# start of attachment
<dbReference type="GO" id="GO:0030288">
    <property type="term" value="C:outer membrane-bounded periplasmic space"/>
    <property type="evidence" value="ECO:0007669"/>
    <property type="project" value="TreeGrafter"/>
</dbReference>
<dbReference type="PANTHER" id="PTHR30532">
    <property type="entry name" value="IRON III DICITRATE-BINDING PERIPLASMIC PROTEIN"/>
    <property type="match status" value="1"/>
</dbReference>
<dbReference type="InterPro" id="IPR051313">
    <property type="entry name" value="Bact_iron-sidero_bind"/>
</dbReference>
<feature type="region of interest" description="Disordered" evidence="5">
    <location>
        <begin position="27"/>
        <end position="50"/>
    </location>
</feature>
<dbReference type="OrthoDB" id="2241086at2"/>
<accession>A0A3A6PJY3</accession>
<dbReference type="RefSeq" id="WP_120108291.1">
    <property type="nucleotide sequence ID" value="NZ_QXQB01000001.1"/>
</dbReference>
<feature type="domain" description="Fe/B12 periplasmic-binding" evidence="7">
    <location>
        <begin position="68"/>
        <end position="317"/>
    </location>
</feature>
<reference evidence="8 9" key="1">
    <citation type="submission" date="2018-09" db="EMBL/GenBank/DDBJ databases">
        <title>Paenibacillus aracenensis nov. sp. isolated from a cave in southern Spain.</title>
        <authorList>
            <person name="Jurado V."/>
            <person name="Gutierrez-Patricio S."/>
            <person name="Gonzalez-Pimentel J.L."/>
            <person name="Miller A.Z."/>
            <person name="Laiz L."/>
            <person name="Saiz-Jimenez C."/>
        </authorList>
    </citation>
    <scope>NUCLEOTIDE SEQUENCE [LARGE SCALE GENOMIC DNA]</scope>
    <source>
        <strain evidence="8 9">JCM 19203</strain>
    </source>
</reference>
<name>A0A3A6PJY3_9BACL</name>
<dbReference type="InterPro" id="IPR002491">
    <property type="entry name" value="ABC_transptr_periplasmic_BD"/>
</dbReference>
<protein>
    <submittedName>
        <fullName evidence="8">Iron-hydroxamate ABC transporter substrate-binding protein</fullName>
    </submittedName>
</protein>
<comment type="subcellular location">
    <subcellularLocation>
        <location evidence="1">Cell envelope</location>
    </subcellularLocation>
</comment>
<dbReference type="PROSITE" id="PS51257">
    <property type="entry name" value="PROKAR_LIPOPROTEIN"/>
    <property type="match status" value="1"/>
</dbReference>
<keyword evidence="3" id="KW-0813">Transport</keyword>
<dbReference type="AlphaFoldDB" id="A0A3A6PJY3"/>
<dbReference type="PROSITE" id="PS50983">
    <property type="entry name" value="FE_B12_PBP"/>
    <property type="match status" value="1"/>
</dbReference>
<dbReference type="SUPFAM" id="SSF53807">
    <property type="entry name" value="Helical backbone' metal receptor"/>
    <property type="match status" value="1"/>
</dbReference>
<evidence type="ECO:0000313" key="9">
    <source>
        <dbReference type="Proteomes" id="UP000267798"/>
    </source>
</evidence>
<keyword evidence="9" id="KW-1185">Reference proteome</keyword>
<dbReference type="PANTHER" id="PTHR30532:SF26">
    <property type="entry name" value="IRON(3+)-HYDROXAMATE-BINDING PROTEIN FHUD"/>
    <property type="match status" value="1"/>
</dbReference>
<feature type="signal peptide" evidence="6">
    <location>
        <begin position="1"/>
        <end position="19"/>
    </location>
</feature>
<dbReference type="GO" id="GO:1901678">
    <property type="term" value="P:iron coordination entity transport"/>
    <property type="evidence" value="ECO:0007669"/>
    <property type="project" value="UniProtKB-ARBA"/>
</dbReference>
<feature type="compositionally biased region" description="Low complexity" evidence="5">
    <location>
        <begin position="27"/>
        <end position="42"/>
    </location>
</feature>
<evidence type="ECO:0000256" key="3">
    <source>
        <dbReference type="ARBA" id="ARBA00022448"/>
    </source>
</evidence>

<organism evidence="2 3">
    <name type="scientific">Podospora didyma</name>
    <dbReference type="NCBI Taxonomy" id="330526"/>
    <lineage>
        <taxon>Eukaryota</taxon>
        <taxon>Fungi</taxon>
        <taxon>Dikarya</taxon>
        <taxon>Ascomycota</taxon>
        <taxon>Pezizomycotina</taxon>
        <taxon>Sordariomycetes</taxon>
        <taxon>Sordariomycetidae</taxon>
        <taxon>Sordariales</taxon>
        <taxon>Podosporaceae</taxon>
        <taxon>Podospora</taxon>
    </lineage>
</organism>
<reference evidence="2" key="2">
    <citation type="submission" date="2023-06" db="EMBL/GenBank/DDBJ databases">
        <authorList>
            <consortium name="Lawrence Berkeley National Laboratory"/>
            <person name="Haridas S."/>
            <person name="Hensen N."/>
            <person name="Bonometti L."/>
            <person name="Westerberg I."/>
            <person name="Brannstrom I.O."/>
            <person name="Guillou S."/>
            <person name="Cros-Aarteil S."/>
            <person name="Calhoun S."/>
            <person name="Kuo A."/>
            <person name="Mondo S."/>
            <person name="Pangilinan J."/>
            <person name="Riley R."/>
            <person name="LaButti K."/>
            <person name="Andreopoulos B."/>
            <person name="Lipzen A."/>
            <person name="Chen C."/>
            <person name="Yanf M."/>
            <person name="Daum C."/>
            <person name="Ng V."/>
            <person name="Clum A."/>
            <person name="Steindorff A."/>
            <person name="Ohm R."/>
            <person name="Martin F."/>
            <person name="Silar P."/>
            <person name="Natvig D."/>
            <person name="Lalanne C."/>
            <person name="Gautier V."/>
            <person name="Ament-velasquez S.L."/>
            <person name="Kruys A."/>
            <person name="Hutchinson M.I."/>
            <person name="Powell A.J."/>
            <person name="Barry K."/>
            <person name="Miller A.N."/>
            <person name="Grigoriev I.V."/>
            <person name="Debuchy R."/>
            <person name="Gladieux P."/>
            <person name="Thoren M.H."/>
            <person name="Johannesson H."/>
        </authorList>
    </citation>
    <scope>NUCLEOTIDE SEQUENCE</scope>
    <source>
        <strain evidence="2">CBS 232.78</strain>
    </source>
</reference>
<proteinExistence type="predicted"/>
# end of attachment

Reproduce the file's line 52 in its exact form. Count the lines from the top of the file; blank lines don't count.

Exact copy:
    <submittedName>